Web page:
The White Rap Commodity Cultural Studies Essay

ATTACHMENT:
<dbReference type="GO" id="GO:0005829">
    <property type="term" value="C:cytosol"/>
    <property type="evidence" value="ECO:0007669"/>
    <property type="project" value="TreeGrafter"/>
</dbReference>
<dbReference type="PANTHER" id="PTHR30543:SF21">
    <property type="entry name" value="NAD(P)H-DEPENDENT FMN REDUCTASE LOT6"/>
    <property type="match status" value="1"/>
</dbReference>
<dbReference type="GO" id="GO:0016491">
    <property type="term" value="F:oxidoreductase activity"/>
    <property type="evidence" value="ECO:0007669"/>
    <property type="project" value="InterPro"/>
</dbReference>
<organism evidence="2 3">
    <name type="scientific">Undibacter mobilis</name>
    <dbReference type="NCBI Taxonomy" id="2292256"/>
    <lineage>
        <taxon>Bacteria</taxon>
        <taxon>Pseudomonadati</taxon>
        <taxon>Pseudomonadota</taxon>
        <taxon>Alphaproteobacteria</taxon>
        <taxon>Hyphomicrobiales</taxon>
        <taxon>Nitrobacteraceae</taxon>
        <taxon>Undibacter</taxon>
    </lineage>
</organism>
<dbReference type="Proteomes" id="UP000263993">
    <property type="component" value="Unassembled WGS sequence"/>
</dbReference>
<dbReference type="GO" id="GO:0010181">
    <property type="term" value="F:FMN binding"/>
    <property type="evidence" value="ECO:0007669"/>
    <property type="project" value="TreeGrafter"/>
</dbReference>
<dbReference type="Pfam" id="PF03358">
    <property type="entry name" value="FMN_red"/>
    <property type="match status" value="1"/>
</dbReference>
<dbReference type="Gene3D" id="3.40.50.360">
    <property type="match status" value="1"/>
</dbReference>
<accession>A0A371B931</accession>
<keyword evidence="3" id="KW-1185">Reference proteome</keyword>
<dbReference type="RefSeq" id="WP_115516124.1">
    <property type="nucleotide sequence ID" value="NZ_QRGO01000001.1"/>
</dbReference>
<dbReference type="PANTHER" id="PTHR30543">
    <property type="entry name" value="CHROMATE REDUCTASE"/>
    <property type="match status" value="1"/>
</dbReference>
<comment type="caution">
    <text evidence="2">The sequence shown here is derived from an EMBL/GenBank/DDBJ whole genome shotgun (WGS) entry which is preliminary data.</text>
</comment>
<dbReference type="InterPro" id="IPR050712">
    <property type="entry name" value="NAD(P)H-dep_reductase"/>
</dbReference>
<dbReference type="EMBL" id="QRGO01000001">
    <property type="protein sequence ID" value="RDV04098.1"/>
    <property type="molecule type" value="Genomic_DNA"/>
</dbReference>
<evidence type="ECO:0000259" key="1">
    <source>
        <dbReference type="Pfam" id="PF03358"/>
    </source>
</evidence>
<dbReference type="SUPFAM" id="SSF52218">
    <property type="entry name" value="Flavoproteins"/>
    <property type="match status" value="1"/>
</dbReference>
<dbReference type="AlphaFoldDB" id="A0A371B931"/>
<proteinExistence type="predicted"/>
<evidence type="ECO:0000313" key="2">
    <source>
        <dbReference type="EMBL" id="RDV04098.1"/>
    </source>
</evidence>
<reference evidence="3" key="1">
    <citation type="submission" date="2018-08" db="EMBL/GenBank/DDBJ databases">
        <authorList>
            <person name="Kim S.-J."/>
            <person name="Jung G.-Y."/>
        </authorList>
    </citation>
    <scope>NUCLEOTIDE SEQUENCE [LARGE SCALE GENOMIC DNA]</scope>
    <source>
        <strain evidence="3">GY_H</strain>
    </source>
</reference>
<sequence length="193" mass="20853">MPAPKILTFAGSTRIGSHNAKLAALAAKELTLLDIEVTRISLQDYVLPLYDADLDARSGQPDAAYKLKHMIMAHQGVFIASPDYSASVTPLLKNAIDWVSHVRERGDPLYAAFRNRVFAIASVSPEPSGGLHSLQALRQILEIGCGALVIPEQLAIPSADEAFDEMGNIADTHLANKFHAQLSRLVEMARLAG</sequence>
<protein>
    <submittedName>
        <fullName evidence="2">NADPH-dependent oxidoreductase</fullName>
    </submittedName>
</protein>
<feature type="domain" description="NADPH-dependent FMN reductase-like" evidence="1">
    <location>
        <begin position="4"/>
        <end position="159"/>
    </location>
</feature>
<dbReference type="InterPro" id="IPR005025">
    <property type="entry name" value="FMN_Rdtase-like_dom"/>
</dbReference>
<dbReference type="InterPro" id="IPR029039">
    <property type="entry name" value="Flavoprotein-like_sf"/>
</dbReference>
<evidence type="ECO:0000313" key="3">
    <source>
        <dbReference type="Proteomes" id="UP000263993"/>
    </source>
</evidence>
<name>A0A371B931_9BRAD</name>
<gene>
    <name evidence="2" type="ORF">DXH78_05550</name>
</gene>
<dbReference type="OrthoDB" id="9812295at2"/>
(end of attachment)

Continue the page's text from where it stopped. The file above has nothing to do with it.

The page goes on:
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Culture in the 1990s was that of prosperity in America. With the start of the Computer era, American consumerism was at a high. An especially new category was devoted to teens. Mainstream music featured artists such as Britney Spears, Cristina Aguilera, N'SYNC and the Backstreet Boys. These artists focused on love songs detailing the cushy life being enjoyed by the middle class. It was a time of perfectionism that highlighted and celebrated all that was uniform perfect and American about our culture. This music celebrated all that was beautiful, wealthy, and perfect setting a cultural standard matched by popular TV shows and MTV. At the close of the decade, a rapper came on the scene and shook up everything. Marshall Mathers AKA Eminem exploded on the scene with a torrent of angry and offensive music. His outrageous lyrics and vulgar language shocked everyone almost as much as his pale skin. There had been white rappers before whose message glorified the lives they lived as middle class white kids, but the message was wasted on the established hip hop scene and chocked up to garbage. Hip hop had been about glorifying thug life, and these middle class white kids from the suburbs weren't qualified according to the masses. Eminem however was different. Life for Marshall Mathers had not been blessed with the spoils of suburban living. He lived with his single mother, who had a hard time finding work. On top of the money problems they had drug problems as well and Marshall would often need friends to buy his clothes for him. Armed with knowledge of the streets you only get from living a hard life Eminem was able to be the first rapper to bridge the gap between white artist and hip hop. Under the guidance of hip hop icon Dr. Dre Eminem's career took off like a rocket, with the media fueled on with outrage over his explicit lyrics. In their eyes Eminem was an unholy messenger with a congregation that would inevitably be marked by the media as a danger to the young minds of America. Since his earliest success the media has been biased negatively against Eminem because he is a white rapper who condones violence and drug use in his music.